Despite Rape and other Colonial Atrocities, Pinoys still love America. Why is that?
by Napanice (no login)
THERE'S ONLY ONE OBVIOUS ANSWER: MONEY!!
Pinoy nurses seeking US employment up by 65%
By MAYEN JAYMALIN
The Philippine Star
Despite the opening of other markets, more Filipino nurses are seeking employment in the United States.
Trade Union Congress of the Philippines (TUCP) secretary-general and former senator Ernesto Herrera said that over 15,000 new Filipino nurses sought employment in the US a figure that is 65 percent higher than the number of nurses who sought jobs in the US in the previous year.
"A total of 15,171 Filipinos took the US National Council Licensure Examination (NCLEX) for nurses and this represents an increase of 5,990 or 65 percent compared to the 9,181 Filipinos that took the NCLEX for the first time in the whole of 2005," Herrera said.
Herrera said the figure excludes repeaters or those who failed and took the examination again.
According to Herrera, the Philippines topped the list of five countries with the highest number of first-time NCLEX examinees in 2006. India came second, with 4,395 examinees; followed by South Korea, with 2,145; Canada, with 943; and Cuba, with 537.
"Passing the NCLEX is usually the final step in the nurse licensure process in the US," Herrera said. "The number of people taking the examination is a good indicator of how many new US-educated as well as foreign-trained nurses are trying to enter the profession in the US, according to the US National Council of State Boards of Nursing."
Herrera said the government should encourage the deployment of Filipino nurses and other professionals instead of the unskilled workers: "We must consciously discourage the overseas deployment of relatively unskilled workers such as domestic helpers. Their skills are easily replaceable. This is why they are undeniably far more susceptible to employer abuse."
Meanwhile, the US not only accepts nurses who finish four-year nursing courses but also needs graduates of short nursing vocational courses to man the front lines of nursing services there, a visiting nursing official said.
This was announced by Gregory Tyrone Howard, president of the National Federation of Licensed Practical of Licensed Practical Nurse of America and member, Committee of Licensed Practical Nurse, US Commission Graduates of Foreign Nursing Schools (CGFNS).
Howard said that, in the US, graduates of a 15-month course in practical nursing can have gainful employment after they have taken and passed the national Commission Licensure Exam for Practical Nurses (NCLEX-PN).
Additional nine-month training in Applied Science in Nursing will qualify them to take up the NCLEX Registered Nurse and can be full-fledged registered nurses (RNs).
Unfortunately, Howard said, the Philippines focused only on sending nurses to the US who have finished four-year courses. This is because of the lack of accredited vocational nursing curriculum and schools, he said.
Howard is in the Philippines on invitation of the Philippine Paramedical and Technical Schools (PPTS) as this years commencement speaker for its graduating classes in the different PPTS branches all over the country.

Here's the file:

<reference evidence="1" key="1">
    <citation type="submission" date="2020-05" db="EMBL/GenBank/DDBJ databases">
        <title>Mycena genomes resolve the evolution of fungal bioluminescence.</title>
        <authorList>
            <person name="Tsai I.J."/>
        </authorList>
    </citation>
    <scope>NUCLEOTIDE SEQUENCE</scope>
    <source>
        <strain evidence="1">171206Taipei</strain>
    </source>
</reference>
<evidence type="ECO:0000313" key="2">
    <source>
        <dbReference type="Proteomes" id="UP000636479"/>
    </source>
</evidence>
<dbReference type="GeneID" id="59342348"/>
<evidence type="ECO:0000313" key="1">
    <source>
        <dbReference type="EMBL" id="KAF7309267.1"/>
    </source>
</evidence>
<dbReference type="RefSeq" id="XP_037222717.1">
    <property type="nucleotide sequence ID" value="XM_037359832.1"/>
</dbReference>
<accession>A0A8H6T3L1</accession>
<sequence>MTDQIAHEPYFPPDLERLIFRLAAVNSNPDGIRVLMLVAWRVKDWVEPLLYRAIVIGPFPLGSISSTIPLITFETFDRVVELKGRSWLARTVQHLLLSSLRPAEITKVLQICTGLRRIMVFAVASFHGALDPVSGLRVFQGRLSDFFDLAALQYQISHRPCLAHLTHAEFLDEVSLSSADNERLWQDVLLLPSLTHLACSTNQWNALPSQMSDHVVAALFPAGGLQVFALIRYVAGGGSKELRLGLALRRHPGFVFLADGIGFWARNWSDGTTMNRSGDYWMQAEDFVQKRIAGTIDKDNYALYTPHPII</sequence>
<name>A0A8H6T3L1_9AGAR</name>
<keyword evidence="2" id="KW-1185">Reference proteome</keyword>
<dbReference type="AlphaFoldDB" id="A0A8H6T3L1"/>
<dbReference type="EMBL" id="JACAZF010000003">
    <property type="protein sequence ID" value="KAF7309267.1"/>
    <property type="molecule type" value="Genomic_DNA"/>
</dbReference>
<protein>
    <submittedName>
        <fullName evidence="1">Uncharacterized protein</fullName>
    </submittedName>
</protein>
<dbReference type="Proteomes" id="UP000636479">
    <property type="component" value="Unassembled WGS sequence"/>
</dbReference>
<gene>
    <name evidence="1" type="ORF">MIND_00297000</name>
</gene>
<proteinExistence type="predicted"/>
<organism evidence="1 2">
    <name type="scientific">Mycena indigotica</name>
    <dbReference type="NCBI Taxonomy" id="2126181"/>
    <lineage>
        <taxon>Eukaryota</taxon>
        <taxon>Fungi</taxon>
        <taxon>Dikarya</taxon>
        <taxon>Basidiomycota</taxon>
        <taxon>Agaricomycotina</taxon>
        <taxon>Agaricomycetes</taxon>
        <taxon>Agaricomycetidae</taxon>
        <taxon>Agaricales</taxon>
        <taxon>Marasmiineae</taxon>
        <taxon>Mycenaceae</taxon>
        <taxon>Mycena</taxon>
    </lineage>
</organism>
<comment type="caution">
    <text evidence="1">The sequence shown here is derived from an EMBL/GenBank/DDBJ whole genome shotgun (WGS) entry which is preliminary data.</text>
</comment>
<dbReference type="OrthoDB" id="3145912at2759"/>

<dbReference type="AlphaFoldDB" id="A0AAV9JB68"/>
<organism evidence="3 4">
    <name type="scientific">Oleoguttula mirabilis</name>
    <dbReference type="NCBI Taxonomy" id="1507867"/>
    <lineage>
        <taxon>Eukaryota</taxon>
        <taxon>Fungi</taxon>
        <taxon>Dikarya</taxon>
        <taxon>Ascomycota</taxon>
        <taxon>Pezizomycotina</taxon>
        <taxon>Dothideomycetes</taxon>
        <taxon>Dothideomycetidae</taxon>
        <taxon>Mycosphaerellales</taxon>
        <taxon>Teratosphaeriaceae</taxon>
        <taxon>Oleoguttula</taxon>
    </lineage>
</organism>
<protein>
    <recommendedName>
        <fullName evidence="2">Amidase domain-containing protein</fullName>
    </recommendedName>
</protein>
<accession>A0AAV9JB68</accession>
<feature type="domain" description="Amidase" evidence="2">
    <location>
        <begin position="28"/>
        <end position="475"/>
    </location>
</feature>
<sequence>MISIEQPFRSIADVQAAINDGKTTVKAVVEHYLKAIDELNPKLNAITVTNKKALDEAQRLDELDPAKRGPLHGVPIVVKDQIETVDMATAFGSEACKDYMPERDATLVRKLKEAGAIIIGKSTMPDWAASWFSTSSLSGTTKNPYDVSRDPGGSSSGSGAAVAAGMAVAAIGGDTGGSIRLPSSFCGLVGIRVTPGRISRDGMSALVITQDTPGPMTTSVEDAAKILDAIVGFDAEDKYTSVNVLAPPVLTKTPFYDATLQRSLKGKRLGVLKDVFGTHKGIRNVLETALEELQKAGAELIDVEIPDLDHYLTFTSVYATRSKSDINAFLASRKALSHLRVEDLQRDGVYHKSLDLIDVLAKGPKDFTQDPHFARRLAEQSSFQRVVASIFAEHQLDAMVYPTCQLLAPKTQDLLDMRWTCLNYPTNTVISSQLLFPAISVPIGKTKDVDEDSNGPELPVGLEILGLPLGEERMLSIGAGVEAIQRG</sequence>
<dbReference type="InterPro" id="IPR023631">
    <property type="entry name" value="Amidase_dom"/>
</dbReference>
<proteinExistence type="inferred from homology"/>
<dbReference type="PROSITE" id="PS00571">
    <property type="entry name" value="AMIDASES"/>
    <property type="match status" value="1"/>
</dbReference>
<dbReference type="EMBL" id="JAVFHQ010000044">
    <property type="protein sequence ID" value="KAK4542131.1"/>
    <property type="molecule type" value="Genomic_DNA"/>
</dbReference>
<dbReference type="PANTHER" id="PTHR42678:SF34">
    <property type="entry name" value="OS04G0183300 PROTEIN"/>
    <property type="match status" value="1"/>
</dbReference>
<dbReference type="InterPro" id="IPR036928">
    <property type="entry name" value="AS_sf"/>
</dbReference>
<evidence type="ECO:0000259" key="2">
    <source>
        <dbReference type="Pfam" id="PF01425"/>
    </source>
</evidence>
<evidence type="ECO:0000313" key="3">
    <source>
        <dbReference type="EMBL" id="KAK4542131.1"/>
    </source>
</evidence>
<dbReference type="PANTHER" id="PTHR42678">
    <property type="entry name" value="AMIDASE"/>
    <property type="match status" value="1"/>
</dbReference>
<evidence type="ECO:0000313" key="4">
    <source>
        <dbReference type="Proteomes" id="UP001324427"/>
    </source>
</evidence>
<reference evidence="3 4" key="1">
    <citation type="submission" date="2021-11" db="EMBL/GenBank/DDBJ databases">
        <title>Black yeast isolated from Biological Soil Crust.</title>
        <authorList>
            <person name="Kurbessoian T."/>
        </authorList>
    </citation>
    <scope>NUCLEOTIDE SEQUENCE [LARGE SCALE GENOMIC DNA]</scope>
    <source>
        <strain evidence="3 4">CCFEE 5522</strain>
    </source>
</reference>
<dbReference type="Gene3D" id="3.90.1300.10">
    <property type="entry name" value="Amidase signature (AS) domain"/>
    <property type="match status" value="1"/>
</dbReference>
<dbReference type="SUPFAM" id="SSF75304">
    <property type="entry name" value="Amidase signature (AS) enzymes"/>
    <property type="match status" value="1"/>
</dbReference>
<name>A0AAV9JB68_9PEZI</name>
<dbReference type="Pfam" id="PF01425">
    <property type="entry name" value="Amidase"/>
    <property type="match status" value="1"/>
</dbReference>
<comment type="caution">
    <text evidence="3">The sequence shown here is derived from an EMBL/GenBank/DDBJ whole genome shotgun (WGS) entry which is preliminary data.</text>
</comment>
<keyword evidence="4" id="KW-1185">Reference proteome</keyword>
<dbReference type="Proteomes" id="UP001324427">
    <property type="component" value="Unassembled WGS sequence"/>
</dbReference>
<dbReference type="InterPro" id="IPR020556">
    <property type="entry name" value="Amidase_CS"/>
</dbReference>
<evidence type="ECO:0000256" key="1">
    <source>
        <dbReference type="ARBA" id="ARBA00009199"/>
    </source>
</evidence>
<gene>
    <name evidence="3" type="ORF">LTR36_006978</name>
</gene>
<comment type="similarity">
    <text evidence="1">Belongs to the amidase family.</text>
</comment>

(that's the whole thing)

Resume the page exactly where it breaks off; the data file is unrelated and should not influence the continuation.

The PPTS is the first school system that has a US-approved curriculum for practical nurses and those who are qualified to take Practical Nursing exams in the US.
The vocational nursing education is a "ladderized" program where high school graduates who cannot afford to take up a four-year nursing course can enroll in accredited schools offering License Practical Nurse (LPN) courses which take only 15 months to complete.
After completing the LPN course, graduates can apply for jobs in the US and are assured of visa placements. While waiting for the processing of their papers, which will take some time, they can take the nine-month Applied Science in Nursing program, which will qualify to take up licensure as RNs.
"The good news is that, to qualify to work in the US as a nurse, therefore, needs only a 24 month study program. Supervisory jobs however will require Bachelors in Nursing degrees," Howard said. "But not all can be heads and supervisors and medical institutions, care centers, hospitals, clinics, will be manned by personnel who have undergone practical and applied nursing training programs."
Howard will also conduct dialogues with institutions offering vocational health programs like Technical Education Skills Development Authority (TESDA) and other paramedical schools and orient them in upgrading their standards so their course graduates can be accredited in the US.
Meanwhile, Secretary Dante Ang, chairman of the Presidential Commission on Overseas Filipinos, said the government continues to exert efforts to convince US nursing groups of the integrity of the Philippine nursing system following the licensure examinations leakage scandal last year.
He said that, based on his meetings with CGFNS, NCLEX and other groups, the US officials are very concerned about the system of screening nursing graduates.
"The government, through the Professional Regulatory Commission, (PRC) will come up with a system that will minimize human intervention in the licensure examinations," Ang said. With Paolo Romero
Posted on Jan 21, 2007, 11:19 AM from IP address 18.104.22.168